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Editor,— Subhyaloid haemorrhage can be caused by a variety of retinal disorders, such as age related macular degeneration, proliferative diabetic retinopathy, Valsalva retinopathy, macroaneurysm, and trauma. Nd:YAG laser membranotomy has been used for the rapid clearing of premacular haemorrhage, but complications such as retinal or choroidal haemorrhage and retinal hole formation were reported with the use of Nd:YAG laser. If the patient has cataract or media opacity, effective and precise laser delivery would be difficult.1
Hassan et al reported that intravitreous tissue plasminogen activator (tPA) and C3F8 injection effectively displaced the subretinal haemorrhage.2Furthermore, it has been recently reported that intravitreal tPA and SF6 promote the clearing of premacular subhyaloid haemorrhages in shaken and battered baby syndrome.3
We treated a patient with subhyaloid haemorrhage by intravitreal tPA and C3F8 injection without any complications. YAG laser membranotomy failed because the patient's pterygium and cataract hindered proper contact lens application and caused laser beam scattering.
A 75 year old female patient visited our clinic because of sudden visual loss in her right eye 45 days earlier. Visual acuity was counting fingers at 20 cm in the right eye and 20/100 in the left. There were pterygia in both eyes, and her lenses showed cortical opacity. On fundus examination, a round dark red haemorrhage with a convex surface covering the right macula was noted (Fig 1). There was a fluid level in the upper part of haemorrhage and its preretinal location was confirmed by fluorescein angiography. There was neither posterior vitreous detachment nor a hole in the posterior hyaloid. Indocyanine angiography showed an arterial macroaneurysm in the superotemporal vascular arcade in the right eye.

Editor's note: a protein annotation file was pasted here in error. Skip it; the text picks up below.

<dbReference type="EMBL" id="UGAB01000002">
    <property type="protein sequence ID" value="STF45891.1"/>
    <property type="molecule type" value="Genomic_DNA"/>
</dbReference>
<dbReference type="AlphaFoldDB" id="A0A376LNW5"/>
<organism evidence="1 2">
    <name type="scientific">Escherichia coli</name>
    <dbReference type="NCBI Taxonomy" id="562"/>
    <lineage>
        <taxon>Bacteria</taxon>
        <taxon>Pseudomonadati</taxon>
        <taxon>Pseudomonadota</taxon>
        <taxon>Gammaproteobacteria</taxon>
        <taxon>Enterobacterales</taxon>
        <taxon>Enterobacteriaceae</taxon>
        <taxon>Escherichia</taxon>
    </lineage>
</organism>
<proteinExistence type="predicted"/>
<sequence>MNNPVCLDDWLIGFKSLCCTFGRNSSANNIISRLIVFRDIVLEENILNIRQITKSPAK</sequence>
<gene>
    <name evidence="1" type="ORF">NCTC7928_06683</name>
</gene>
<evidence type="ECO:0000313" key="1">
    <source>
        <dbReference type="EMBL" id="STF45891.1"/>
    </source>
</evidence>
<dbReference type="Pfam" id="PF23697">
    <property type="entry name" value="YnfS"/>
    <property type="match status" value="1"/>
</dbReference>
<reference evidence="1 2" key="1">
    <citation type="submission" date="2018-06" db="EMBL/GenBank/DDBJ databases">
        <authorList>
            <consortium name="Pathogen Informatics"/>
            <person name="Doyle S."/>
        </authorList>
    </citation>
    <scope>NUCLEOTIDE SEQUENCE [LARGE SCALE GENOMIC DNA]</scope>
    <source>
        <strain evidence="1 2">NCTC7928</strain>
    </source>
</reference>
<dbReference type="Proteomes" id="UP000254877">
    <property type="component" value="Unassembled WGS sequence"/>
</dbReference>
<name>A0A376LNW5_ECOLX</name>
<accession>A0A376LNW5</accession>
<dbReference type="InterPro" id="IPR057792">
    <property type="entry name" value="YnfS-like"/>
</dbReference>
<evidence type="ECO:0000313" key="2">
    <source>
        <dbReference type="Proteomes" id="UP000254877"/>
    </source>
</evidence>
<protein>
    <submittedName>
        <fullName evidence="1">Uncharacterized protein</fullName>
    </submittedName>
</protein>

Since the subhyaloid haemorrhage was thick, we first tried Nd:YAG laser membranotomy. However, this failed because her pterygium hindered proper contact lens application, and YAG laser was not able to be precisely focused on the anterior surface of the subhyaloid membrane owing to the poorly applied contact lens and cataract. Therefore, we decided to perform intravitreal tPA and C3F8injection under topical anaesthesia. Twenty minutes after injecting intravitreal 0.1 ml of 25 μg/0.1 ml tPA (total dose of 25 μg), 0.5 ml of 100% C3F8 was injected into the vitreous cavity. A paracentesis was done to decrease the intraocular pressure. The patient was told to maintain the face down position for 2 weeks. Three days after the injection, the subhyaloid haemorrhage was displaced by the gas bubble out of the macular region. The haemorrhage slowly decreased in size over 2 weeks, and then markedly decreased. After 2 months, the subhyaloid haemorrhage had completely cleared (Fig2). Her vision in the right eye increased to 20/70 on her last visit.
Although the subhyaloid haemorrhage was somewhat old and very thick, it was rapidly displaced out of the macular region within 3 days. We suggest that tPA worked to lyse the blood clot. The vision of 20/70 may be attributed to cataract and retinal damage caused by the subhyaloid haemorrhage.
Tissue plasminogen activator and C3F8 injection seems to be an alternative way to clear the subhyaloid haemorrhage especially when the patient has media opacity or when there is a problem with contact lens application for laser.4 5
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